Can Medium Format Digital Cameras Survive?

Hang on to your budgets and pixel-calculators, everyone. At the Photokina trade show in Cologne, Germany this September, Hasselblad introduced two new medium format digital cameras, the H3DII-39 (pricing estimates are around $22,000, street) and the H3DII50 (priced around $28,000, street). These cameras were mentioned in the a previous Photokina Report, but to summarize: the Hasselblad H3DII-50 will be the first camera in the market equipped with Kodak’s larger-than-35mm 50 megapixel CCD sensor. As if a 50MP sensor is not impressive enough on its own, Hasselblad also announced that it hopes to raise the bar again in 2009 with the H3DII-60, a 60 megapixel version with a price-tag of about $35,500 (I guess there’s a shortage of 60MP sensors due to the high demand from government spy satellites!!)

H3DII front.jpg


For more analysis on the Hasselblad H3DII50 features, listen to the October 18, 2008 McNamara Report segment on Inside Digital Photo (slide to the 22min 30sec mark for that segment);

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So the megapixel wars continue, albeit for the few who can afford it, want a medium format system, or are locked into Hasselblad by a sizable investment in its glass. But if you’re looking to move up the megapixel chain from your advanced amateur or pro DSLR and wow! your clients with an uber-camera, is a Medium Format system the best choice? Hasselblad claims it is, but I disagree with some of the arguments I’ve heard. For example: During the Photokina press conference, Hasselblad CEO Christian Poulsen contended that 35mm-based digital SLR companies won’t be able to compete with medium format because their lenses can’t handle the resolution of super-high res sensors. According to a quote in Photo District News by Dan Havlick, Poulsen said “In my opinion, for those cameras, the pixel game should’ve been over a few years ago. I don’t think you can tell the difference between a 16-megapixel camera and a 21 or 24-megapixel camera and that has nothing to do with the sensor, it has to do with the resolution of the lenses.”

Is he kidding? I haven’t heard a CEO of a major company make such an erroneous claim since the launch of the Foveon X3 sensor. Facts don’t support Poulsen’s statement about the superiority of medium format lenses over 35mm lenses, and my fairly-recent test experience while at Popular Photography magazine refutes his claim about being able to tell the difference between a 16MP and 21 or 24MP camera. Fact: Lab tests using a fairly inexpensive Canon EF 50mm f/1.4 lens showed a 10+ percent increase in resolution delivered by the new Canon EOS 1Ds Mark III over the older 16.7MP Canon EOS 1DS Mark II (tested at approx. 2800 lines vs 2500 lines respectively).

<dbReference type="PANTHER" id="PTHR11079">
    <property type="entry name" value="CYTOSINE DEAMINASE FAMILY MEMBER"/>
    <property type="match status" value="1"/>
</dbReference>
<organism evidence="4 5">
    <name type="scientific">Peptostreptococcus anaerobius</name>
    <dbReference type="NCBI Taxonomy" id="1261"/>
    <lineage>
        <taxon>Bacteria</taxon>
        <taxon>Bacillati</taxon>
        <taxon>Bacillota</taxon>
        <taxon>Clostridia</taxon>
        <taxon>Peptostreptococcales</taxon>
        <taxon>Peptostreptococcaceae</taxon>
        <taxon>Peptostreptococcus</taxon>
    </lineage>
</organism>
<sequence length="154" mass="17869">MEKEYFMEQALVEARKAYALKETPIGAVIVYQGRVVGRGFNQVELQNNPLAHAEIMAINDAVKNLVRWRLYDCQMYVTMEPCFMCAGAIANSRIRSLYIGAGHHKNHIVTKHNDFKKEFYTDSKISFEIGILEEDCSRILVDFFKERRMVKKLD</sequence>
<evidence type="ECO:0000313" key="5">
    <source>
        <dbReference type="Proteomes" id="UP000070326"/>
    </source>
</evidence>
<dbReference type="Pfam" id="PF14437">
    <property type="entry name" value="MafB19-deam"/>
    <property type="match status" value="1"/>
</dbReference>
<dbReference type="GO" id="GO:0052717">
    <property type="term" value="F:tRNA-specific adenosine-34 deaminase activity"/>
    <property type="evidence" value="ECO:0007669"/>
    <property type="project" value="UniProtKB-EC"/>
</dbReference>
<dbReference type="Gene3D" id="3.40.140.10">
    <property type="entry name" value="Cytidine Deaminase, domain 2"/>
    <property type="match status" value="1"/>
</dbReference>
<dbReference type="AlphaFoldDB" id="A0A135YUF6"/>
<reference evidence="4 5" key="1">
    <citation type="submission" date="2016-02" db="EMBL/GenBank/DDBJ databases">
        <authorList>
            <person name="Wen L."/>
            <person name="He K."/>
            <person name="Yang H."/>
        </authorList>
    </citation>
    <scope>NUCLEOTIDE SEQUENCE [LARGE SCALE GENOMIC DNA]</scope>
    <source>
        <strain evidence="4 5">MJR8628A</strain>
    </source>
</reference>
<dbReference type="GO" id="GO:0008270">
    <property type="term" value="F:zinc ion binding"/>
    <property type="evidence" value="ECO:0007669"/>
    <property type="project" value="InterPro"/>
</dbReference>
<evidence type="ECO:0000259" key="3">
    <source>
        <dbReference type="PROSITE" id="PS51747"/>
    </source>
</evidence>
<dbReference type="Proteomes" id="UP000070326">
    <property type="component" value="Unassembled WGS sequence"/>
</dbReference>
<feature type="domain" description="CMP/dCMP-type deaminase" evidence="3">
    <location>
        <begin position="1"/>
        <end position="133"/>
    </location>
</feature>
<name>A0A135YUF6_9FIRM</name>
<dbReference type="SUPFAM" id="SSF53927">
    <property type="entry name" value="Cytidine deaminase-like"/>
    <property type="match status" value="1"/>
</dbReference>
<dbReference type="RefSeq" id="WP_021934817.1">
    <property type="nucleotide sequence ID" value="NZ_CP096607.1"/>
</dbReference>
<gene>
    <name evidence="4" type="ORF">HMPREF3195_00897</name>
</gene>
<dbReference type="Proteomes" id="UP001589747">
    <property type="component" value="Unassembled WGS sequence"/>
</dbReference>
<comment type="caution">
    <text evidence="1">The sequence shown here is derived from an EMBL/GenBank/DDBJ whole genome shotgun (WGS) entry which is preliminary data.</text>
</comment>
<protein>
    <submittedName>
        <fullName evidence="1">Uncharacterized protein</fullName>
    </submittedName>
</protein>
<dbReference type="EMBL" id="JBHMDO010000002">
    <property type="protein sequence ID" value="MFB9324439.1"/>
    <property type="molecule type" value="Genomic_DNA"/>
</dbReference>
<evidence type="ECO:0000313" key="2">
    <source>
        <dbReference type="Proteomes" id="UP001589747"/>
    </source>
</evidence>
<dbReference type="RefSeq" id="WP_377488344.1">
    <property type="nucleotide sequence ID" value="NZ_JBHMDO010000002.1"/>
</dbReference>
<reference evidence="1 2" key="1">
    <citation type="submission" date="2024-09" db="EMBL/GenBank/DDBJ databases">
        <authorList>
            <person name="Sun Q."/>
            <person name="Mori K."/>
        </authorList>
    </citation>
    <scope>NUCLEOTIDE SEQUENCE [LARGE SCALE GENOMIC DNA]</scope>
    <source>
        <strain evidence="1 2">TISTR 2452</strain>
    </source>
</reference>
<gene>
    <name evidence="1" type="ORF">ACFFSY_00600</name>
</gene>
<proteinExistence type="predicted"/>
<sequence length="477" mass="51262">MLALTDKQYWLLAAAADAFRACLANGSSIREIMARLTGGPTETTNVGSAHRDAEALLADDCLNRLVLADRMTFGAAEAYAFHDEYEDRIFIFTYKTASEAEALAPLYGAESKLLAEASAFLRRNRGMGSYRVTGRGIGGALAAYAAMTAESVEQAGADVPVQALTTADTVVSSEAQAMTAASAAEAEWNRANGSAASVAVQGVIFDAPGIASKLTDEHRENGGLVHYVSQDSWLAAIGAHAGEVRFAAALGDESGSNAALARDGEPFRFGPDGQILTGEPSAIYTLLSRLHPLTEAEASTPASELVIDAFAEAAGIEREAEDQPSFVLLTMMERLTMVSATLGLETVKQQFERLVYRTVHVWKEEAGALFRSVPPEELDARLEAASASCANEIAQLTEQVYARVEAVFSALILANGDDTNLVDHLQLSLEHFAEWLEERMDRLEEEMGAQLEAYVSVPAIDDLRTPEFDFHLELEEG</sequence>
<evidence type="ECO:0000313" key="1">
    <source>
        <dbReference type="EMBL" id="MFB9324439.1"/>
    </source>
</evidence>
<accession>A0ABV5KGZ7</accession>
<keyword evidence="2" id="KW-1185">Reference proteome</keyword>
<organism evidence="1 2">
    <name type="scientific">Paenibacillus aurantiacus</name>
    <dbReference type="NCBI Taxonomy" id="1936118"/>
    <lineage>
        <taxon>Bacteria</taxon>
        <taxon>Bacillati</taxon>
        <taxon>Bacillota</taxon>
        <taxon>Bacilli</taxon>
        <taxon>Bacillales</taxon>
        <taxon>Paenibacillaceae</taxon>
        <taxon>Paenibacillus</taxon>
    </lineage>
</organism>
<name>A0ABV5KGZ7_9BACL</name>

Why would a company that makes a few thousand lenses a year for its Medium Format systems believe that it had better lens technology than companies typically selling millions of lenses per year? (and collectively spending 100 times more in lens R&D per year?) The fact is that until recently Hasselblad and the other remaining MF companies did little to optimize their lenses for use with digital sensors. Instead, these companies relied on the MF size/magnification advantage that propelled them through the film camera years, and not superior lens technology. Back in 1995 Popular Photography magazine reported that MF lenses (even the best available at the time) were not as sharp as the top lenses being manufactured by 35mm SLR companies such as Canon, Nikon, Olympus, Konica Minolta, and Pentax. Despite this finding, those MF lenses still helped MF cameras deliver better image quality and detail. Why? When enlarging the captured film image to print or even projection size, the larger-sized film  used in MF cameras did not have to undergo as great a magnification as 35mm film, and therefore could get by with slightly lower resolution at the lens.

Assuming the same brand, ISO, and film type, the film being used in both 35mm and MF cameras came off the same production line, was cut to different sizes, and therefore had the same potential resolving power. If a MF manufacturer made sharper lenses the advantage would have been even greater–but the cost of doing so apparently outweighed the visible advantages, and MF lenses were already several times more expensive than 35mm equivalents due to their larger size and shorter production runs. Meanwhile, for several decades, 35mm manufacturers have been spending millions per year trying to create lighter, more affordable lenses with improved brightness, sharpness, flare reduction, light falloff, autofocus engines, and image stabilization systems. Their goal? Sell millions more lenses per year along with millions of SLRs and DSLRs, more than enough to offset lens R&D spending. (Little know factoid: roughly 12,000 medium format cameras were sold per year in US during their peak in the mid-to-late 90’s, which may be one reason why several MF manufacturers are no longer around.)